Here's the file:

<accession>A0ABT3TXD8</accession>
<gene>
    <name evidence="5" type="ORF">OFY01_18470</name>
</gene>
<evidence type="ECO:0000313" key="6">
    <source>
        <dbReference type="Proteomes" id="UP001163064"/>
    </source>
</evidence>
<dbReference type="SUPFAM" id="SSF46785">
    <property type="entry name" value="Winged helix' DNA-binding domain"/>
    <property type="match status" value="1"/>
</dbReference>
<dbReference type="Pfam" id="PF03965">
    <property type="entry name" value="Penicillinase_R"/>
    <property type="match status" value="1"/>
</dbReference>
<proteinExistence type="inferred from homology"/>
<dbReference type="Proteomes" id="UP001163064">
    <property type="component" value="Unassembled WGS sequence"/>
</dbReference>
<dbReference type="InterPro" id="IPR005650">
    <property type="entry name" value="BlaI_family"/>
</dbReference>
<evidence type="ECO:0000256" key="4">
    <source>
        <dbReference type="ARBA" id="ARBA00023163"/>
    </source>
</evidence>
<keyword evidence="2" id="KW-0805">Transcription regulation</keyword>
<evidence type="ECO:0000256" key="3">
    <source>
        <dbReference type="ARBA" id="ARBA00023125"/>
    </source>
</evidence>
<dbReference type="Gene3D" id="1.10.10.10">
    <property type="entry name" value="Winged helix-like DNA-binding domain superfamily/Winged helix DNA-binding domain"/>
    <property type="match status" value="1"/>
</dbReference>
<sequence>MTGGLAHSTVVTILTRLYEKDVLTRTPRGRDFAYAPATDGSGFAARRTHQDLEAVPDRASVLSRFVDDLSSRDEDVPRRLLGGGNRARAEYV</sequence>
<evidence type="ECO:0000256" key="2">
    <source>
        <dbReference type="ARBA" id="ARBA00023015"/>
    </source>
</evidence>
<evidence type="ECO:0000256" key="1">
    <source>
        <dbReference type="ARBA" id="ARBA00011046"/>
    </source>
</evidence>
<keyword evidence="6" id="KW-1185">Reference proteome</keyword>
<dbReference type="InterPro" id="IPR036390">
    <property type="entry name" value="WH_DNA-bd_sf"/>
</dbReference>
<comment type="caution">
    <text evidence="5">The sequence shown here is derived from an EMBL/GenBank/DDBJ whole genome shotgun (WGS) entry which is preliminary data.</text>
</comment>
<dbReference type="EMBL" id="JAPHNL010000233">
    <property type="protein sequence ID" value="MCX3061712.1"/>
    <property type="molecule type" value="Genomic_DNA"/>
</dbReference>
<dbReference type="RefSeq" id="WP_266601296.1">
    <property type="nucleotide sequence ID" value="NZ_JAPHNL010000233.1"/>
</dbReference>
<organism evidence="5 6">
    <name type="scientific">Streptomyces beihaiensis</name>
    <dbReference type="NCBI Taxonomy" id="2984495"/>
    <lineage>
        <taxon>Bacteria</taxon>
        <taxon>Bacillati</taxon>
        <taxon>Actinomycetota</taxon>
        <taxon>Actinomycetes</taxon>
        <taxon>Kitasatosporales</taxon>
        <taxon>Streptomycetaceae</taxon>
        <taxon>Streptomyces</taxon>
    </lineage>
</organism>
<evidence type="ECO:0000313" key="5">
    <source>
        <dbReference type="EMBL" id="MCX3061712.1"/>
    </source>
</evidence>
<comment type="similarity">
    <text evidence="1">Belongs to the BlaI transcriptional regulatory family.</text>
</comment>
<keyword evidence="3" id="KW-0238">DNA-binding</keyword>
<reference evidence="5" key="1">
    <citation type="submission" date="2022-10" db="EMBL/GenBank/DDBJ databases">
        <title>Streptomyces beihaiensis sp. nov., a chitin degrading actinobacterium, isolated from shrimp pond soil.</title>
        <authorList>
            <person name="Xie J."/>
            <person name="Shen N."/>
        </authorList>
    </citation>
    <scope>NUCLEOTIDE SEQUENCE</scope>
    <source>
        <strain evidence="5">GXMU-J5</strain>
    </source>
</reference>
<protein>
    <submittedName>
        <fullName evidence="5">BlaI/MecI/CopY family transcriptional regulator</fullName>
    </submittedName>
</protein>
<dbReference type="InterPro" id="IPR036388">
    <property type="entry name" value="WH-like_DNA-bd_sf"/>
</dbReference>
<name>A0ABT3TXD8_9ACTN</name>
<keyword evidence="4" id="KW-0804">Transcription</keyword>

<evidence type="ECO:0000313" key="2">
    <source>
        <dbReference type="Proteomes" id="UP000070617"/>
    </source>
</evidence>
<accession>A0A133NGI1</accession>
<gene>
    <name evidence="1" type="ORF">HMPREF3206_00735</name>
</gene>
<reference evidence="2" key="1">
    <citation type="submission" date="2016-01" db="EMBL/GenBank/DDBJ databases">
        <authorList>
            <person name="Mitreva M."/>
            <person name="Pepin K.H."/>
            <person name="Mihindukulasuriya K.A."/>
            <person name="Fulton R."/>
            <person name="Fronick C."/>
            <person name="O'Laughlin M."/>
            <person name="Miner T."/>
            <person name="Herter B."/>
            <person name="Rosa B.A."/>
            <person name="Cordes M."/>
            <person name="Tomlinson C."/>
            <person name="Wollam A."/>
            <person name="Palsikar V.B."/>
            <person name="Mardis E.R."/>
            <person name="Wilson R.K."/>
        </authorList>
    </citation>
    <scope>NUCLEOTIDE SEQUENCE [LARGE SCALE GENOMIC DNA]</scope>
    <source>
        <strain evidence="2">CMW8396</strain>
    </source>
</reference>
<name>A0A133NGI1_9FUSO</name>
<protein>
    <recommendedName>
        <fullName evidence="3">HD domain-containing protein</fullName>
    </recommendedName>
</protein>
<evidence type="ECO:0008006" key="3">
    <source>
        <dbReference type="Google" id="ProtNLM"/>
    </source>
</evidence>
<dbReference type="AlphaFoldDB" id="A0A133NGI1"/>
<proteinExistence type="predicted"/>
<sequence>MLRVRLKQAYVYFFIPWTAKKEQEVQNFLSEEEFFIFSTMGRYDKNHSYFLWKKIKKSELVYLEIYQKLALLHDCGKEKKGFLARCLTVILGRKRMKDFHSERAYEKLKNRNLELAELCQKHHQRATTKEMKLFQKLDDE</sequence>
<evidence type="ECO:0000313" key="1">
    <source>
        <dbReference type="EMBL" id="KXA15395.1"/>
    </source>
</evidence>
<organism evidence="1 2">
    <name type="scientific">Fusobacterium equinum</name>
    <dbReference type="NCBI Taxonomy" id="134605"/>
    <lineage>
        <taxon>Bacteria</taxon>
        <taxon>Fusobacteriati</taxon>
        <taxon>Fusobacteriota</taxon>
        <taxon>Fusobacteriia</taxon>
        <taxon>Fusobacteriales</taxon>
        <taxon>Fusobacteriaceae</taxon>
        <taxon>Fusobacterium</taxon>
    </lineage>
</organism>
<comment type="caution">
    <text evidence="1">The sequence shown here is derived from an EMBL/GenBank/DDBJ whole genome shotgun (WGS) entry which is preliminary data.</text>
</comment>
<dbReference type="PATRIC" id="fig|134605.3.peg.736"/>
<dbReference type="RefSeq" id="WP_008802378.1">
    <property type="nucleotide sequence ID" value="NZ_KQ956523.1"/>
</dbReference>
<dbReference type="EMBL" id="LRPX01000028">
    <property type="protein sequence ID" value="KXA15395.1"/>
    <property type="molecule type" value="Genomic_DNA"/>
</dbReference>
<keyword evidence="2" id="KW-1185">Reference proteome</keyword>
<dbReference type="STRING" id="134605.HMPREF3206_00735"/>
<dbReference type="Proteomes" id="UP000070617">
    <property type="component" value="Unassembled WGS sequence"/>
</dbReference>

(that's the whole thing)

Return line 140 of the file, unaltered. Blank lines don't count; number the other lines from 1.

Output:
    <source>